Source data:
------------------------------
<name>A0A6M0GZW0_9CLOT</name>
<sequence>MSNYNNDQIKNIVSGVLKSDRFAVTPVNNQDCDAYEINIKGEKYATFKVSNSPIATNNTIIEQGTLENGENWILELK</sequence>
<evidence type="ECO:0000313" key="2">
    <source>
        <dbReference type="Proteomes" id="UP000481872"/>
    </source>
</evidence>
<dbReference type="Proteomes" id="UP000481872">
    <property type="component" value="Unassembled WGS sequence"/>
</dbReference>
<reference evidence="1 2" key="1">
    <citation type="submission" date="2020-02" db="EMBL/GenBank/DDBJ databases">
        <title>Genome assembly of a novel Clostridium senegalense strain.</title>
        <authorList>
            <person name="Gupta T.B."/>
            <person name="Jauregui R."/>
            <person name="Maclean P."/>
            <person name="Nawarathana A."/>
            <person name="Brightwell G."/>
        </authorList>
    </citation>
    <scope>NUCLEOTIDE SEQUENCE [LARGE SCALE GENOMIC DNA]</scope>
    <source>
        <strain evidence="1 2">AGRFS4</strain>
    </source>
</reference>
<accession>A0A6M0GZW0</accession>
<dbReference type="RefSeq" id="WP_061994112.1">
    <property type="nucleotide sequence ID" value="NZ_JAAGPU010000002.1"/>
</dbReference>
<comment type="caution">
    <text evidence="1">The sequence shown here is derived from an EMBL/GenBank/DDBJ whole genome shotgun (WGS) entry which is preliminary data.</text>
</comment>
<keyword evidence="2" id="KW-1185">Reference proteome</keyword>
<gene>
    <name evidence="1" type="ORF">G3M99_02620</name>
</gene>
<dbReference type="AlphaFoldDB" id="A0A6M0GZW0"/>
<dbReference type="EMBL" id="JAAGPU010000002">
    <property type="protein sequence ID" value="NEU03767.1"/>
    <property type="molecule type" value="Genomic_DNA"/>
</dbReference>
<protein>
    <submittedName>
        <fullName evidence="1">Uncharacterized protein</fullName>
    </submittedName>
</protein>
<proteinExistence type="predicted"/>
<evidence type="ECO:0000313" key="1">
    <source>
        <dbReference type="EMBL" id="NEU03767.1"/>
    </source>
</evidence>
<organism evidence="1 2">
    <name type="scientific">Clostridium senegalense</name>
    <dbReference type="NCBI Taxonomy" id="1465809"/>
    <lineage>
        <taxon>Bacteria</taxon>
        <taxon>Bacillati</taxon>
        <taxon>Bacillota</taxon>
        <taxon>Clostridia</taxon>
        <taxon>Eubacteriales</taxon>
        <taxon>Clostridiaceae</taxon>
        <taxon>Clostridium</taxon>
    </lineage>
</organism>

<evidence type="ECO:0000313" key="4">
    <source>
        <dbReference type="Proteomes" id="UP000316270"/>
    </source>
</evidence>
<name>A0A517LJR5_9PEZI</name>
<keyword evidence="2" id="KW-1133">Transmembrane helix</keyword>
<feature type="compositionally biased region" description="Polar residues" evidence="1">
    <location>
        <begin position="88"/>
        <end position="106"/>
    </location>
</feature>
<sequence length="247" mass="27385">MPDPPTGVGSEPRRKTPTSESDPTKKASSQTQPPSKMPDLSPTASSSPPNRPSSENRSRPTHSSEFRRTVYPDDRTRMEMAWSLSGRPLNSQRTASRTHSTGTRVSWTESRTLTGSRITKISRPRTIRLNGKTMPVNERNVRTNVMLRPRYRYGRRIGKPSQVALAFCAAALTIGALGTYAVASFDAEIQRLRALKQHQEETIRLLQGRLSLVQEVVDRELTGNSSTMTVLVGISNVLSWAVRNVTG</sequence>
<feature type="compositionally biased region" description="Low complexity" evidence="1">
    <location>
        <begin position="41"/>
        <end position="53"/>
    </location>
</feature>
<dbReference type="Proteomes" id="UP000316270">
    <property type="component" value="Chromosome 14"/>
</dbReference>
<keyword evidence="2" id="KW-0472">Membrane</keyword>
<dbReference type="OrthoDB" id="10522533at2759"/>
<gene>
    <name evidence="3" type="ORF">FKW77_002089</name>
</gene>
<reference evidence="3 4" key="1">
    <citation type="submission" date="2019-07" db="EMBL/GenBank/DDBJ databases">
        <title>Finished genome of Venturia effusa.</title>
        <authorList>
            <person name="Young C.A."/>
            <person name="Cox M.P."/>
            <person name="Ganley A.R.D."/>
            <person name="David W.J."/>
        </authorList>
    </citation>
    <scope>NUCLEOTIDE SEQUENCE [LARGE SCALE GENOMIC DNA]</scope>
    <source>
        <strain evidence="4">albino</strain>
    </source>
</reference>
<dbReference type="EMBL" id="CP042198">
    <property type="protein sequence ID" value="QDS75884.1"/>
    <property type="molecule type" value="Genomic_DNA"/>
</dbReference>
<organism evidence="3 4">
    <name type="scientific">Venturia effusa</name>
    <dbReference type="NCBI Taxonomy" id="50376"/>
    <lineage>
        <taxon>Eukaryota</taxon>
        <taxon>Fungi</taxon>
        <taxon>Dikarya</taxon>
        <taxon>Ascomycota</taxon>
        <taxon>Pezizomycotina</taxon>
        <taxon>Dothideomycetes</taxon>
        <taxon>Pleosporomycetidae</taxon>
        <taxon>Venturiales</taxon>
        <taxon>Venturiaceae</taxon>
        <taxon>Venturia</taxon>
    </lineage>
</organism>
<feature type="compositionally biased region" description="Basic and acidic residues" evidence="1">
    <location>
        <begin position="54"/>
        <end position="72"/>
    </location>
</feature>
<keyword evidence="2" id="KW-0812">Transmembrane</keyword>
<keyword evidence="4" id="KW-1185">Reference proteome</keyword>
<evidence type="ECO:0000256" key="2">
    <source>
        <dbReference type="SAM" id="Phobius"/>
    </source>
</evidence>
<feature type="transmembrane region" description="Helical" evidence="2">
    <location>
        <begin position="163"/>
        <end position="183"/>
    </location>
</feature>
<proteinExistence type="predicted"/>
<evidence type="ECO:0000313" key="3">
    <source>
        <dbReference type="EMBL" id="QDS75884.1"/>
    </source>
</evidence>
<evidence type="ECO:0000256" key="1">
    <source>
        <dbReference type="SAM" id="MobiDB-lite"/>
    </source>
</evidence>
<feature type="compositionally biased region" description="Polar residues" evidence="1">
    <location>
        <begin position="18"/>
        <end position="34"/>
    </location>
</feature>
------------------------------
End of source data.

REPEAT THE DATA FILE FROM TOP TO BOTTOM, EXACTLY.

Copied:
<name>A0A6M0GZW0_9CLOT</name>
<sequence>MSNYNNDQIKNIVSGVLKSDRFAVTPVNNQDCDAYEINIKGEKYATFKVSNSPIATNNTIIEQGTLENGENWILELK</sequence>
<evidence type="ECO:0000313" key="2">
    <source>
        <dbReference type="Proteomes" id="UP000481872"/>
    </source>
</evidence>
<dbReference type="Proteomes" id="UP000481872">
    <property type="component" value="Unassembled WGS sequence"/>
</dbReference>
<reference evidence="1 2" key="1">
    <citation type="submission" date="2020-02" db="EMBL/GenBank/DDBJ databases">
        <title>Genome assembly of a novel Clostridium senegalense strain.</title>
        <authorList>
            <person name="Gupta T.B."/>
            <person name="Jauregui R."/>
            <person name="Maclean P."/>
            <person name="Nawarathana A."/>
            <person name="Brightwell G."/>
        </authorList>
    </citation>
    <scope>NUCLEOTIDE SEQUENCE [LARGE SCALE GENOMIC DNA]</scope>
    <source>
        <strain evidence="1 2">AGRFS4</strain>
    </source>
</reference>
<accession>A0A6M0GZW0</accession>
<dbReference type="RefSeq" id="WP_061994112.1">
    <property type="nucleotide sequence ID" value="NZ_JAAGPU010000002.1"/>
</dbReference>
<comment type="caution">
    <text evidence="1">The sequence shown here is derived from an EMBL/GenBank/DDBJ whole genome shotgun (WGS) entry which is preliminary data.</text>
</comment>
<keyword evidence="2" id="KW-1185">Reference proteome</keyword>
<gene>
    <name evidence="1" type="ORF">G3M99_02620</name>
</gene>
<dbReference type="AlphaFoldDB" id="A0A6M0GZW0"/>
<dbReference type="EMBL" id="JAAGPU010000002">
    <property type="protein sequence ID" value="NEU03767.1"/>
    <property type="molecule type" value="Genomic_DNA"/>
</dbReference>
<protein>
    <submittedName>
        <fullName evidence="1">Uncharacterized protein</fullName>
    </submittedName>
</protein>
<proteinExistence type="predicted"/>
<evidence type="ECO:0000313" key="1">
    <source>
        <dbReference type="EMBL" id="NEU03767.1"/>
    </source>
</evidence>
<organism evidence="1 2">
    <name type="scientific">Clostridium senegalense</name>
    <dbReference type="NCBI Taxonomy" id="1465809"/>
    <lineage>
        <taxon>Bacteria</taxon>
        <taxon>Bacillati</taxon>
        <taxon>Bacillota</taxon>
        <taxon>Clostridia</taxon>
        <taxon>Eubacteriales</taxon>
        <taxon>Clostridiaceae</taxon>
        <taxon>Clostridium</taxon>
    </lineage>
</organism>

<evidence type="ECO:0000313" key="4">
    <source>
        <dbReference type="Proteomes" id="UP000316270"/>
    </source>
</evidence>
<name>A0A517LJR5_9PEZI</name>
<keyword evidence="2" id="KW-1133">Transmembrane helix</keyword>
<feature type="compositionally biased region" description="Polar residues" evidence="1">
    <location>
        <begin position="88"/>
        <end position="106"/>
    </location>
</feature>
<sequence length="247" mass="27385">MPDPPTGVGSEPRRKTPTSESDPTKKASSQTQPPSKMPDLSPTASSSPPNRPSSENRSRPTHSSEFRRTVYPDDRTRMEMAWSLSGRPLNSQRTASRTHSTGTRVSWTESRTLTGSRITKISRPRTIRLNGKTMPVNERNVRTNVMLRPRYRYGRRIGKPSQVALAFCAAALTIGALGTYAVASFDAEIQRLRALKQHQEETIRLLQGRLSLVQEVVDRELTGNSSTMTVLVGISNVLSWAVRNVTG</sequence>
<feature type="compositionally biased region" description="Low complexity" evidence="1">
    <location>
        <begin position="41"/>
        <end position="53"/>
    </location>
</feature>
<dbReference type="Proteomes" id="UP000316270">
    <property type="component" value="Chromosome 14"/>
</dbReference>
<keyword evidence="2" id="KW-0472">Membrane</keyword>
<dbReference type="OrthoDB" id="10522533at2759"/>
<gene>
    <name evidence="3" type="ORF">FKW77_002089</name>
</gene>
<reference evidence="3 4" key="1">
    <citation type="submission" date="2019-07" db="EMBL/GenBank/DDBJ databases">
        <title>Finished genome of Venturia effusa.</title>
        <authorList>
            <person name="Young C.A."/>
            <person name="Cox M.P."/>
            <person name="Ganley A.R.D."/>
            <person name="David W.J."/>
        </authorList>
    </citation>
    <scope>NUCLEOTIDE SEQUENCE [LARGE SCALE GENOMIC DNA]</scope>
    <source>
        <strain evidence="4">albino</strain>
    </source>
</reference>
<dbReference type="EMBL" id="CP042198">
    <property type="protein sequence ID" value="QDS75884.1"/>
    <property type="molecule type" value="Genomic_DNA"/>
</dbReference>
<organism evidence="3 4">
    <name type="scientific">Venturia effusa</name>
    <dbReference type="NCBI Taxonomy" id="50376"/>
    <lineage>
        <taxon>Eukaryota</taxon>
        <taxon>Fungi</taxon>
        <taxon>Dikarya</taxon>
        <taxon>Ascomycota</taxon>
        <taxon>Pezizomycotina</taxon>
        <taxon>Dothideomycetes</taxon>
        <taxon>Pleosporomycetidae</taxon>
        <taxon>Venturiales</taxon>
        <taxon>Venturiaceae</taxon>
        <taxon>Venturia</taxon>
    </lineage>
</organism>
<feature type="compositionally biased region" description="Basic and acidic residues" evidence="1">
    <location>
        <begin position="54"/>
        <end position="72"/>
    </location>
</feature>
<keyword evidence="2" id="KW-0812">Transmembrane</keyword>
<keyword evidence="4" id="KW-1185">Reference proteome</keyword>
<evidence type="ECO:0000256" key="2">
    <source>
        <dbReference type="SAM" id="Phobius"/>
    </source>
</evidence>
<feature type="transmembrane region" description="Helical" evidence="2">
    <location>
        <begin position="163"/>
        <end position="183"/>
    </location>
</feature>
<proteinExistence type="predicted"/>
<evidence type="ECO:0000313" key="3">
    <source>
        <dbReference type="EMBL" id="QDS75884.1"/>
    </source>
</evidence>
<evidence type="ECO:0000256" key="1">
    <source>
        <dbReference type="SAM" id="MobiDB-lite"/>
    </source>
</evidence>
<feature type="compositionally biased region" description="Polar residues" evidence="1">
    <location>
        <begin position="18"/>
        <end position="34"/>
    </location>
</feature>